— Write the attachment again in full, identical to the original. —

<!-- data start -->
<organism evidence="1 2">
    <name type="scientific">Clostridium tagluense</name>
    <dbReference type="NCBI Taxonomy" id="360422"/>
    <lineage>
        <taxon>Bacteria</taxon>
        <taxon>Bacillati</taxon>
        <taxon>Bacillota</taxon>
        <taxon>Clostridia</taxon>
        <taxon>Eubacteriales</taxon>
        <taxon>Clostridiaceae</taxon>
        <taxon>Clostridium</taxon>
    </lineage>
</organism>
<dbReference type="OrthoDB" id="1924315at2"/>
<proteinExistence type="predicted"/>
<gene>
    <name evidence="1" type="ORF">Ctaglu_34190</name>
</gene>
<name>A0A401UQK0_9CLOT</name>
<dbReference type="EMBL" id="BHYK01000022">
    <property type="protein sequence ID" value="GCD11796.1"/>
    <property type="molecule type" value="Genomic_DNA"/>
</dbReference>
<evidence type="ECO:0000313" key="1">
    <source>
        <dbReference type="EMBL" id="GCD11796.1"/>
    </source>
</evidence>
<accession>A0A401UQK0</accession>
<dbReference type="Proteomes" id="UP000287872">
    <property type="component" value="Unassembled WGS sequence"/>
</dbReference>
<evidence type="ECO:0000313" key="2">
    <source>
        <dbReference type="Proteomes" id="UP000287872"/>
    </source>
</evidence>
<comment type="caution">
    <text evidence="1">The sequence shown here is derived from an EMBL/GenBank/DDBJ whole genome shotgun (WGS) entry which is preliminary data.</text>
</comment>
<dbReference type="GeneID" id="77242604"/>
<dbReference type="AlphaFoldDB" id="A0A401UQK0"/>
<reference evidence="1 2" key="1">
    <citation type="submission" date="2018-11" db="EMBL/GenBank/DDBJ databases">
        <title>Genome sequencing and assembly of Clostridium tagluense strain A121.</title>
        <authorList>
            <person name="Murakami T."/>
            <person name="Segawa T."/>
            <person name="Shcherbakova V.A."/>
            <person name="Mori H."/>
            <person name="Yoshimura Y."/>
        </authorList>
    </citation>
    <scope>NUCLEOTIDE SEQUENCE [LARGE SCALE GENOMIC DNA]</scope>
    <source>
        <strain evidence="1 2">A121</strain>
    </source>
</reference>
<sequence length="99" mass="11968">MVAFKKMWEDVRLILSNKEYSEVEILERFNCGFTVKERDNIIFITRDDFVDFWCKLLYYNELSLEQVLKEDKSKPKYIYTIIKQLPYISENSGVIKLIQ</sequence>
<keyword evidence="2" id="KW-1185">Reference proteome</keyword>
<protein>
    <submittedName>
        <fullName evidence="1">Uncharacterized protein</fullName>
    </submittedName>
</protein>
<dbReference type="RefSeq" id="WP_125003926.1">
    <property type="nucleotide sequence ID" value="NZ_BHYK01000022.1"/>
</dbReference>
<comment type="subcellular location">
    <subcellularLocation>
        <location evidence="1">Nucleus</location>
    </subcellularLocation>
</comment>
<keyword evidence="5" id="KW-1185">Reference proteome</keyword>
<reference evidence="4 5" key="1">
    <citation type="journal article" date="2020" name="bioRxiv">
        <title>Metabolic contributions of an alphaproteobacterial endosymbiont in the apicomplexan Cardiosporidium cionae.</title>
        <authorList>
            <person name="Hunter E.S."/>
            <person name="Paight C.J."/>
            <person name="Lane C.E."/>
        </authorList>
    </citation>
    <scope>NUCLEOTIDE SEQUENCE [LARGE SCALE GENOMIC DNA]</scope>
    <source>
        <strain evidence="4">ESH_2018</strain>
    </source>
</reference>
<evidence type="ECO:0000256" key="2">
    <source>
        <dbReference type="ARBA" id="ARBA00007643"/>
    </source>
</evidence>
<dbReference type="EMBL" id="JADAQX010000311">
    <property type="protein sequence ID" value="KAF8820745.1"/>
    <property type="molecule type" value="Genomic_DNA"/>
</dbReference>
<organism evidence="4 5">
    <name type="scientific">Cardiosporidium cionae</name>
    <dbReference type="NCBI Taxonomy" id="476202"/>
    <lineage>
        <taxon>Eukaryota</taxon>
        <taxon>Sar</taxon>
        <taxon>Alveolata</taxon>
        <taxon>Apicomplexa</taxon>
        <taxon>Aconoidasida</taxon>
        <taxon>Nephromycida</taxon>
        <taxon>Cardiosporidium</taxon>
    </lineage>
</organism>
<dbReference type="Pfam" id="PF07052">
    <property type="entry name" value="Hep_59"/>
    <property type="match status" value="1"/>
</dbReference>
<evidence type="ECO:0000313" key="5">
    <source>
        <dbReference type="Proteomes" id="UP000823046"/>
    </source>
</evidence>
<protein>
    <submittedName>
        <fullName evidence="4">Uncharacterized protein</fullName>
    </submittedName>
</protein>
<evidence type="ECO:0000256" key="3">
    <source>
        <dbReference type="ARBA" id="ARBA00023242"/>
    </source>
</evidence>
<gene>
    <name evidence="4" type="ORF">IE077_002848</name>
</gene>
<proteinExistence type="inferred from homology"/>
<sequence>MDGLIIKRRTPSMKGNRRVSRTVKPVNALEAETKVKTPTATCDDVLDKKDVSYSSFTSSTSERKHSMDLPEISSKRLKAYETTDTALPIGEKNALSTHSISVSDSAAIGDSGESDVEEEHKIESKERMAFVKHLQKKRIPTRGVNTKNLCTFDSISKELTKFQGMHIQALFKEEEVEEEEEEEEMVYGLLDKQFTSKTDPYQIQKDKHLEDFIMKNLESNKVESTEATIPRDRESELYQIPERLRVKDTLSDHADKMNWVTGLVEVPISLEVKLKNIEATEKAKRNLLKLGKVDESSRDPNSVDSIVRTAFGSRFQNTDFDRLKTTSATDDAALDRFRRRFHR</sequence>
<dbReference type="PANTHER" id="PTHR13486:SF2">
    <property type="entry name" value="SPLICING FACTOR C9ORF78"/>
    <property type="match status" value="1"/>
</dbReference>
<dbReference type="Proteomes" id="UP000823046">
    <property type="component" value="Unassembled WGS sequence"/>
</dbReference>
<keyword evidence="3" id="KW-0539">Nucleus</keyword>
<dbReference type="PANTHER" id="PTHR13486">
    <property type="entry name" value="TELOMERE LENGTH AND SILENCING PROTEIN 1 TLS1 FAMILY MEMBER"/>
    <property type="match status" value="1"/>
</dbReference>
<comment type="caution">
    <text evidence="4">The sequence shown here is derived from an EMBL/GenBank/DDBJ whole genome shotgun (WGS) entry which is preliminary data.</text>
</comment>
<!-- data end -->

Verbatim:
<organism evidence="1 2">
    <name type="scientific">Clostridium tagluense</name>
    <dbReference type="NCBI Taxonomy" id="360422"/>
    <lineage>
        <taxon>Bacteria</taxon>
        <taxon>Bacillati</taxon>
        <taxon>Bacillota</taxon>
        <taxon>Clostridia</taxon>
        <taxon>Eubacteriales</taxon>
        <taxon>Clostridiaceae</taxon>
        <taxon>Clostridium</taxon>
    </lineage>
</organism>
<dbReference type="OrthoDB" id="1924315at2"/>
<proteinExistence type="predicted"/>
<gene>
    <name evidence="1" type="ORF">Ctaglu_34190</name>
</gene>
<name>A0A401UQK0_9CLOT</name>
<dbReference type="EMBL" id="BHYK01000022">
    <property type="protein sequence ID" value="GCD11796.1"/>
    <property type="molecule type" value="Genomic_DNA"/>
</dbReference>
<evidence type="ECO:0000313" key="1">
    <source>
        <dbReference type="EMBL" id="GCD11796.1"/>
    </source>
</evidence>
<accession>A0A401UQK0</accession>
<dbReference type="Proteomes" id="UP000287872">
    <property type="component" value="Unassembled WGS sequence"/>
</dbReference>
<evidence type="ECO:0000313" key="2">
    <source>
        <dbReference type="Proteomes" id="UP000287872"/>
    </source>
</evidence>
<comment type="caution">
    <text evidence="1">The sequence shown here is derived from an EMBL/GenBank/DDBJ whole genome shotgun (WGS) entry which is preliminary data.</text>
</comment>
<dbReference type="GeneID" id="77242604"/>
<dbReference type="AlphaFoldDB" id="A0A401UQK0"/>
<reference evidence="1 2" key="1">
    <citation type="submission" date="2018-11" db="EMBL/GenBank/DDBJ databases">
        <title>Genome sequencing and assembly of Clostridium tagluense strain A121.</title>
        <authorList>
            <person name="Murakami T."/>
            <person name="Segawa T."/>
            <person name="Shcherbakova V.A."/>
            <person name="Mori H."/>
            <person name="Yoshimura Y."/>
        </authorList>
    </citation>
    <scope>NUCLEOTIDE SEQUENCE [LARGE SCALE GENOMIC DNA]</scope>
    <source>
        <strain evidence="1 2">A121</strain>
    </source>
</reference>
<sequence length="99" mass="11968">MVAFKKMWEDVRLILSNKEYSEVEILERFNCGFTVKERDNIIFITRDDFVDFWCKLLYYNELSLEQVLKEDKSKPKYIYTIIKQLPYISENSGVIKLIQ</sequence>
<keyword evidence="2" id="KW-1185">Reference proteome</keyword>
<protein>
    <submittedName>
        <fullName evidence="1">Uncharacterized protein</fullName>
    </submittedName>
</protein>
<dbReference type="RefSeq" id="WP_125003926.1">
    <property type="nucleotide sequence ID" value="NZ_BHYK01000022.1"/>
</dbReference>
<comment type="subcellular location">
    <subcellularLocation>
        <location evidence="1">Nucleus</location>
    </subcellularLocation>
</comment>
<keyword evidence="5" id="KW-1185">Reference proteome</keyword>
<reference evidence="4 5" key="1">
    <citation type="journal article" date="2020" name="bioRxiv">
        <title>Metabolic contributions of an alphaproteobacterial endosymbiont in the apicomplexan Cardiosporidium cionae.</title>
        <authorList>
            <person name="Hunter E.S."/>
            <person name="Paight C.J."/>
            <person name="Lane C.E."/>
        </authorList>
    </citation>
    <scope>NUCLEOTIDE SEQUENCE [LARGE SCALE GENOMIC DNA]</scope>
    <source>
        <strain evidence="4">ESH_2018</strain>
    </source>
</reference>
<evidence type="ECO:0000256" key="2">
    <source>
        <dbReference type="ARBA" id="ARBA00007643"/>
    </source>
</evidence>
<dbReference type="EMBL" id="JADAQX010000311">
    <property type="protein sequence ID" value="KAF8820745.1"/>
    <property type="molecule type" value="Genomic_DNA"/>
</dbReference>
<organism evidence="4 5">
    <name type="scientific">Cardiosporidium cionae</name>
    <dbReference type="NCBI Taxonomy" id="476202"/>
    <lineage>
        <taxon>Eukaryota</taxon>
        <taxon>Sar</taxon>
        <taxon>Alveolata</taxon>
        <taxon>Apicomplexa</taxon>
        <taxon>Aconoidasida</taxon>
        <taxon>Nephromycida</taxon>
        <taxon>Cardiosporidium</taxon>
    </lineage>
</organism>
<dbReference type="Pfam" id="PF07052">
    <property type="entry name" value="Hep_59"/>
    <property type="match status" value="1"/>
</dbReference>
<evidence type="ECO:0000313" key="5">
    <source>
        <dbReference type="Proteomes" id="UP000823046"/>
    </source>
</evidence>
<protein>
    <submittedName>
        <fullName evidence="4">Uncharacterized protein</fullName>
    </submittedName>
</protein>
<evidence type="ECO:0000256" key="3">
    <source>
        <dbReference type="ARBA" id="ARBA00023242"/>
    </source>
</evidence>
<gene>
    <name evidence="4" type="ORF">IE077_002848</name>
</gene>
<proteinExistence type="inferred from homology"/>
<sequence>MDGLIIKRRTPSMKGNRRVSRTVKPVNALEAETKVKTPTATCDDVLDKKDVSYSSFTSSTSERKHSMDLPEISSKRLKAYETTDTALPIGEKNALSTHSISVSDSAAIGDSGESDVEEEHKIESKERMAFVKHLQKKRIPTRGVNTKNLCTFDSISKELTKFQGMHIQALFKEEEVEEEEEEEEMVYGLLDKQFTSKTDPYQIQKDKHLEDFIMKNLESNKVESTEATIPRDRESELYQIPERLRVKDTLSDHADKMNWVTGLVEVPISLEVKLKNIEATEKAKRNLLKLGKVDESSRDPNSVDSIVRTAFGSRFQNTDFDRLKTTSATDDAALDRFRRRFHR</sequence>
<dbReference type="PANTHER" id="PTHR13486:SF2">
    <property type="entry name" value="SPLICING FACTOR C9ORF78"/>
    <property type="match status" value="1"/>
</dbReference>
<dbReference type="Proteomes" id="UP000823046">
    <property type="component" value="Unassembled WGS sequence"/>
</dbReference>
<keyword evidence="3" id="KW-0539">Nucleus</keyword>
<dbReference type="PANTHER" id="PTHR13486">
    <property type="entry name" value="TELOMERE LENGTH AND SILENCING PROTEIN 1 TLS1 FAMILY MEMBER"/>
    <property type="match status" value="1"/>
</dbReference>
<comment type="caution">
    <text evidence="4">The sequence shown here is derived from an EMBL/GenBank/DDBJ whole genome shotgun (WGS) entry which is preliminary data.</text>
</comment>